• A continuous density underflow flume – a deep, tilting, ‘T’-shaped tank with a (1.625m long x 0.35m wide by 1.5m deep feeder channel which enters a large tank (1.8m x 1.8m x 1.5m deep) allowing simulation of sustained, radially-spreading flows.
  • A 5m long x 0.2m wide, lock-exchange density current tank for pilot experiments on saline and sediment-laden density currents.
  • A 6m long x 25mm diameter flow loop for detailed analysis of particle-induced turbulence modulation, using UDVP and PIV.
  • A 1m diameter x 1.5m high Perspex tank, and associated input system, for studying jet impingement and sediment erosion and transport in multiphase flows.
  • A 5.5m long x 3.5m wide stream table to enable scaled modelling of braided rivers and their deposits and is fully equipped with subsidence mechanism, computer-controlled sediment and fluid discharge, laser bed-profiler and digital video cameras.
  • A 2-component DANTEC fibre-optic laser Doppler anemometry system (LDA).
  • A 2-component DANTEC Phase Doppler anemometry facility (PDA).
  • Three 3D DANTEX particle imaging velocimetry (PIV) systems operating at rates of 15, 100 and 4000Hz).
  • A twelve-probe ultrasonic velocity profiler (UDVP), which thought the addition of two further systems, and an additional 60 probes, now cover a range of frequencies from 0.5-4MHz.
  • Three systems of ultrasonic bed profilers to resolve bed height to within +/-0.01mm.
  • A 4-channel constant temperature anemometry system (CTA) equipped with 3 steel-clad probes that provide mean flow measurements at a low (~1Hz) resolution.
  • A FLIR high-speed thermal imaging camera that can operate at up to 750Hz and resolve temperature differences to 0.08C.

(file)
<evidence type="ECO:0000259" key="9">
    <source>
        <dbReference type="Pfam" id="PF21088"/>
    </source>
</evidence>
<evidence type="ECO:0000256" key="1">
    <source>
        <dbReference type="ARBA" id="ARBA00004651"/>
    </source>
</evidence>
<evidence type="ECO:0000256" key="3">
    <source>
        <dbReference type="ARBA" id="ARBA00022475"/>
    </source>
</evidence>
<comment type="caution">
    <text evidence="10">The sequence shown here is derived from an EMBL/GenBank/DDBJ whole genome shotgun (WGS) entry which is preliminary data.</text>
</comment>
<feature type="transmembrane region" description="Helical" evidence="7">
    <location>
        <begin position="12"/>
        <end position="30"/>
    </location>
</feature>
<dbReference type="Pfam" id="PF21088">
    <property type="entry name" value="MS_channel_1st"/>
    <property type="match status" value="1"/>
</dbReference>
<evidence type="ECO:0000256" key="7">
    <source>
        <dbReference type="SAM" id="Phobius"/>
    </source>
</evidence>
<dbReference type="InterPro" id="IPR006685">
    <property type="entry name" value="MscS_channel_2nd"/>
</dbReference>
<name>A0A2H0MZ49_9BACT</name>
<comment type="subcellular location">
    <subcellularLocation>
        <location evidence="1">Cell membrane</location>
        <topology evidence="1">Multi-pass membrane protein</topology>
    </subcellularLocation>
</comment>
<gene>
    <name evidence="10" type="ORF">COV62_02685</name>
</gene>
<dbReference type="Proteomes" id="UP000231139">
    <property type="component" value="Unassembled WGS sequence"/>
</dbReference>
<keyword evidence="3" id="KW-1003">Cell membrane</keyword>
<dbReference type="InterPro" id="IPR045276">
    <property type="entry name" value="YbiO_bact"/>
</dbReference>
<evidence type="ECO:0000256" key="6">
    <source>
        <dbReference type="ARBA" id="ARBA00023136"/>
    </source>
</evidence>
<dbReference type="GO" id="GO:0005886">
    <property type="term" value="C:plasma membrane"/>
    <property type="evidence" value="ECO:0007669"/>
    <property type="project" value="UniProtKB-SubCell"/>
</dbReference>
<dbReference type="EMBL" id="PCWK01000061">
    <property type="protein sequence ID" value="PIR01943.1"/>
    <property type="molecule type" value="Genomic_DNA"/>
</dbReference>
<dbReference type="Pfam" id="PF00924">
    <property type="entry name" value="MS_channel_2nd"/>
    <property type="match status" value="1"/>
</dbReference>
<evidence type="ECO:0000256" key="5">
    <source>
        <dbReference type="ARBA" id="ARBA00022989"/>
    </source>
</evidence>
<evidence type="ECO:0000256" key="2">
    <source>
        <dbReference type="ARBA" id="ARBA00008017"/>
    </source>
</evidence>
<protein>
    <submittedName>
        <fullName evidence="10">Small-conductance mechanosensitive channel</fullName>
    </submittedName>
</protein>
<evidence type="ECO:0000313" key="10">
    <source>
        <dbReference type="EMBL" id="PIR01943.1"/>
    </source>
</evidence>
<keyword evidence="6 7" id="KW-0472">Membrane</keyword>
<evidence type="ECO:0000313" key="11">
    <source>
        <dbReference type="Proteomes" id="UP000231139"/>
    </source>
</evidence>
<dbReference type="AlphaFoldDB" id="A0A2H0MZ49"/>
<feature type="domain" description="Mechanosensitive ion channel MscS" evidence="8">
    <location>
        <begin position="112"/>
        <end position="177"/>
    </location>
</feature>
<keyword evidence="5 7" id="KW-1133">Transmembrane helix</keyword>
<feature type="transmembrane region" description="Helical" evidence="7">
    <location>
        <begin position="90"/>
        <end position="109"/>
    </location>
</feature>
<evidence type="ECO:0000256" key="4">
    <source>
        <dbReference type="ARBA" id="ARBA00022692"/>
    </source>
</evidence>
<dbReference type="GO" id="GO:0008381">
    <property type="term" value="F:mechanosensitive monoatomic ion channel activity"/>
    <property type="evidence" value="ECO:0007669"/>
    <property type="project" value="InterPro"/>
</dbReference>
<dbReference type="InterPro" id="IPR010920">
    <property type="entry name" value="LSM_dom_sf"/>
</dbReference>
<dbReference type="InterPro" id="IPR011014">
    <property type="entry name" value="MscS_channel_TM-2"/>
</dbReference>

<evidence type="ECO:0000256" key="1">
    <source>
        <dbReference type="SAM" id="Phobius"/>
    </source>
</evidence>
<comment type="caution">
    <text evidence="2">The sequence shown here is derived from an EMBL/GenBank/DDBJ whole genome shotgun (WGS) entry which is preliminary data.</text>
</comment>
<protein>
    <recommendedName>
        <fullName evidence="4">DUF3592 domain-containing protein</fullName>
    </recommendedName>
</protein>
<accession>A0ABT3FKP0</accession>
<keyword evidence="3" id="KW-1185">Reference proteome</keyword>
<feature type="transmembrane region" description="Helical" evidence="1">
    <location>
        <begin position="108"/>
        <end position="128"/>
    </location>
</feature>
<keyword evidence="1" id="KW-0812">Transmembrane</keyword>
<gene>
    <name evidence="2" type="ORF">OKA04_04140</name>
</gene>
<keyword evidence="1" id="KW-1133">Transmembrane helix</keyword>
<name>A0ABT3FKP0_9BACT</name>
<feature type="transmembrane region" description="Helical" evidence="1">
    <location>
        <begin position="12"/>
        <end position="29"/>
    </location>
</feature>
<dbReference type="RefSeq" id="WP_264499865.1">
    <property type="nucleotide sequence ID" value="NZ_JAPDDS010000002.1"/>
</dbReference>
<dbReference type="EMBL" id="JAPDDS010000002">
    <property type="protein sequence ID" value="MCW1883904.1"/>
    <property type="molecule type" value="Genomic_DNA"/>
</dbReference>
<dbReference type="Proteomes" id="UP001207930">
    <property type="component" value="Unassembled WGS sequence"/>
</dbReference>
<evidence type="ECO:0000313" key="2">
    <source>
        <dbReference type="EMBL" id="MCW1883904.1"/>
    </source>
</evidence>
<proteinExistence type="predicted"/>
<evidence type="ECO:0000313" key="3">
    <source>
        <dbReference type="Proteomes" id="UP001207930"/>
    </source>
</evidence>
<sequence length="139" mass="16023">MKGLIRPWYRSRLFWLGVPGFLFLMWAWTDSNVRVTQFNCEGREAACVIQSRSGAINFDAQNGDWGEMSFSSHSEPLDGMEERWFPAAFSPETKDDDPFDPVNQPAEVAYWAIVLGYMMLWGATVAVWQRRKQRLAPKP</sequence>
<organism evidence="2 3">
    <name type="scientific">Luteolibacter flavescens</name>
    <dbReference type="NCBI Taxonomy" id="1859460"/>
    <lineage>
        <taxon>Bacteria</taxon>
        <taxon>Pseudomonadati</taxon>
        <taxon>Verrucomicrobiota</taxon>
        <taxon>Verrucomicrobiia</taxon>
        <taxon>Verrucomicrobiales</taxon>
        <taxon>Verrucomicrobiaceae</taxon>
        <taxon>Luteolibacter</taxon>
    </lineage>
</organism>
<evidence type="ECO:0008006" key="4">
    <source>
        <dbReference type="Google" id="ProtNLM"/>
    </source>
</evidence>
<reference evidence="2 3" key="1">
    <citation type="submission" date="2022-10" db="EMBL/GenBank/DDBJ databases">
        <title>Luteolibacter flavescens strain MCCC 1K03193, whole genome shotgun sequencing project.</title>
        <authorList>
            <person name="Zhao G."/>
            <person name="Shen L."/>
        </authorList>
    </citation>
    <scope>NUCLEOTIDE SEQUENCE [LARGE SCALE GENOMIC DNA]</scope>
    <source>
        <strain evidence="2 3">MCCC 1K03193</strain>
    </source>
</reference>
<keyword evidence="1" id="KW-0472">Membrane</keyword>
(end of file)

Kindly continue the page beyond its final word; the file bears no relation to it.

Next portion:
• A Bohlin C-VOR rheometer with temperature control unit and capacity to operate under controlled shear rate and controlled shear stress modes, and with both creep and oscillation capabilities.
  • Two-camera, time-lapse video system with mixer desk.
  • Three SONY DCR VX-1000 digital video cameras that allow real-time long-exposure (streakline) visualisation in a range of flows.
  • PC-based automated video image-capture suite. Additionally, allied equipment for flow visualisation, notably laser light sheet, fluorescent lighting, high-intensity laboratory spotlights and dye injectors are also present.
  • Malvern Mastersizer 2000E grainsizer: this laser diffraction–based instrument can measure particle size distributions over the grainsize range 0.1 to 1000 microns.
  • A four-electrode high-resolution conductivity microprobe (Precision Measurement Engineering Inc.), which can operate at up to 800 Hz, allowing measurement of both fluid density and turbulence parameters.
  • An array of Ultrasonic High Concentration Meters (UHCM) for the measurement of concentration profiles in fluids with sediment concentrations up to 40% by volume.
  • Optical backscatter probes (OBS) in both forward looking mode (OBS3M) and side-looking remotely deployable mode (OBS5), and a micro-OBS for smaller-scale experiments, for concentration measurement in low concentration fluids.
  • A sand ripple profiling sonar for high temporal and spatial resolution measurement of bedforms across a swath.
  • SeaTek ultrasonic ranging system with 16 transducers for 2D and 3D bed profiling.
  • Near infra-red laser ranging systems for measurement of surface topography in both subaerial and subaqueous settings.
  • A variety of allied equipment for flow measurement including pressure transducers, micro-current meters and a Leica hand-held refractometer.
  • A variety of allied equipment for concentration measurement including siphons and associated peristaltic pump, and a purpose built calibration rig for the OBS and UHCM instruments.
  • A range of small-scale test tanks for equipment testing and optimisation.
  • The SEFDL possesses its own intranet for the distributed processing of PIV data and back-up of data via a 7TB backup rack.

Further Information